As she continued teaching, she glanced at the clock on the side table, expecting Tempy to bring the children’s midmorning refreshment anytime now. A summerlike breeze fluttered the curtains on the open jib window leading to a second-story balcony, and the sunshine and warmth beckoned them outside. Perhaps she would take advantage of the beautiful weather and conduct the afternoon classes under the Osage orange tree out front. After so many weeks of rain and cold, the mild weather was a welcome change. Especially for the end of November.
A few moments later she heard Tempy’s footsteps on the staircase. “Thank you for listening so intently, children. And for your excellent questions, girls. And now it’s refreshment time!”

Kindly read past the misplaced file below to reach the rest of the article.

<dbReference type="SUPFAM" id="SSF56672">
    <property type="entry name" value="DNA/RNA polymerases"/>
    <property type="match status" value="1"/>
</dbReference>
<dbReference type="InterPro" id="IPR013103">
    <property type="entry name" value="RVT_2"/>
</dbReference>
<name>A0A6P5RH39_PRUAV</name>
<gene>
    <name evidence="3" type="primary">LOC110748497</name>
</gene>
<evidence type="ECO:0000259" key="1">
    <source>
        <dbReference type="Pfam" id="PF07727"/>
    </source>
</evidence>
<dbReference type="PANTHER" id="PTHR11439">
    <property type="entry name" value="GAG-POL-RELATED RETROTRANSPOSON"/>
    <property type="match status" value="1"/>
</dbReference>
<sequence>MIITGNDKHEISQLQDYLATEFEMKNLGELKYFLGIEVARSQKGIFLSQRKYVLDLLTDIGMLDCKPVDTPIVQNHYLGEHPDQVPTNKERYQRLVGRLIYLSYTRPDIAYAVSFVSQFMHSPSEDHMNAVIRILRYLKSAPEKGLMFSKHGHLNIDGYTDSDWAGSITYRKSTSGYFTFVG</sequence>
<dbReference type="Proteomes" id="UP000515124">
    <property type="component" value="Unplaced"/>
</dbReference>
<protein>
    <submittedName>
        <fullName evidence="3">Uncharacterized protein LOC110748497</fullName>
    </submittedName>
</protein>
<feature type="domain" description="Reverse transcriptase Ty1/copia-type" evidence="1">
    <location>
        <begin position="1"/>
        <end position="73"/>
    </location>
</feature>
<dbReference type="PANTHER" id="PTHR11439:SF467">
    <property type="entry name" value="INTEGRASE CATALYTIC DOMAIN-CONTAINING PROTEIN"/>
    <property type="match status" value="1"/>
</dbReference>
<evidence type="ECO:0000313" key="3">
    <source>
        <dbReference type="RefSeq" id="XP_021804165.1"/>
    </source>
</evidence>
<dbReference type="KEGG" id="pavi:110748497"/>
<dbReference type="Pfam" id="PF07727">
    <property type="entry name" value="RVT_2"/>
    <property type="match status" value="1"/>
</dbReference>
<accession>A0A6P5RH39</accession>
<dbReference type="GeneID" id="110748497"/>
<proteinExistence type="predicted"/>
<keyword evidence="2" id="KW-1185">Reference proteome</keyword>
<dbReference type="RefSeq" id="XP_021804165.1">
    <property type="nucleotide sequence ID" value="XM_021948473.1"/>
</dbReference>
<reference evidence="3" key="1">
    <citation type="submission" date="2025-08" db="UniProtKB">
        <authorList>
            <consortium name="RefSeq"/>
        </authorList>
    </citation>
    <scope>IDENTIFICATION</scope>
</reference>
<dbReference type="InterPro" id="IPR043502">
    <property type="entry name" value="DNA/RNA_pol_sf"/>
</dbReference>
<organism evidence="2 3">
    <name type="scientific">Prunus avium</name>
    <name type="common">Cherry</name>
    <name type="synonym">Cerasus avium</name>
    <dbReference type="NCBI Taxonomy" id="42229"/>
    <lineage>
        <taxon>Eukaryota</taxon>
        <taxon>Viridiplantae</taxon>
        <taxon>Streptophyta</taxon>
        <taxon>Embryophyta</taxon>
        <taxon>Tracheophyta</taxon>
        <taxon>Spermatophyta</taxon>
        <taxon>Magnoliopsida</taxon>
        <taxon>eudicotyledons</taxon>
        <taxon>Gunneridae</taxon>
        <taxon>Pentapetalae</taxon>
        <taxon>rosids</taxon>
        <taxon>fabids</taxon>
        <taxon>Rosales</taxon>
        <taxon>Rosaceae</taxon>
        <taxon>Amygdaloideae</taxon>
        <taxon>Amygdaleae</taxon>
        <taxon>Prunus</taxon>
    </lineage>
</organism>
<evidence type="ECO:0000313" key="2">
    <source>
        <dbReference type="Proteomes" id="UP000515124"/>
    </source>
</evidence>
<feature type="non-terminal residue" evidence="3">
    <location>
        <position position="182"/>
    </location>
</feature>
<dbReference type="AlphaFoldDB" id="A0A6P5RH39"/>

Tempy knocked twice on the door, then entered. “Mornin’, little ones!”
Winder hopped down from his chair. “What are we havin’ today, Tempy?”
Lizzie cleared her throat and gave him a pointed look.
“I mean . . . Thank you, Tempy, for whatever it is you made,” he corrected, still trying to peer up and over the side of the tray.
Tossing him a wink, Tempy set the tray on the table. “I made y’all some cinnamon rolls this mornin’, Master Winder. You go on now and help yourself. And get a glass of that milk too.” She included the girls in her nod, and the children took their snacks and hurried outside to the balcony overlooking the front yard. “Miss Clouston, I brought you one too, ma’am.”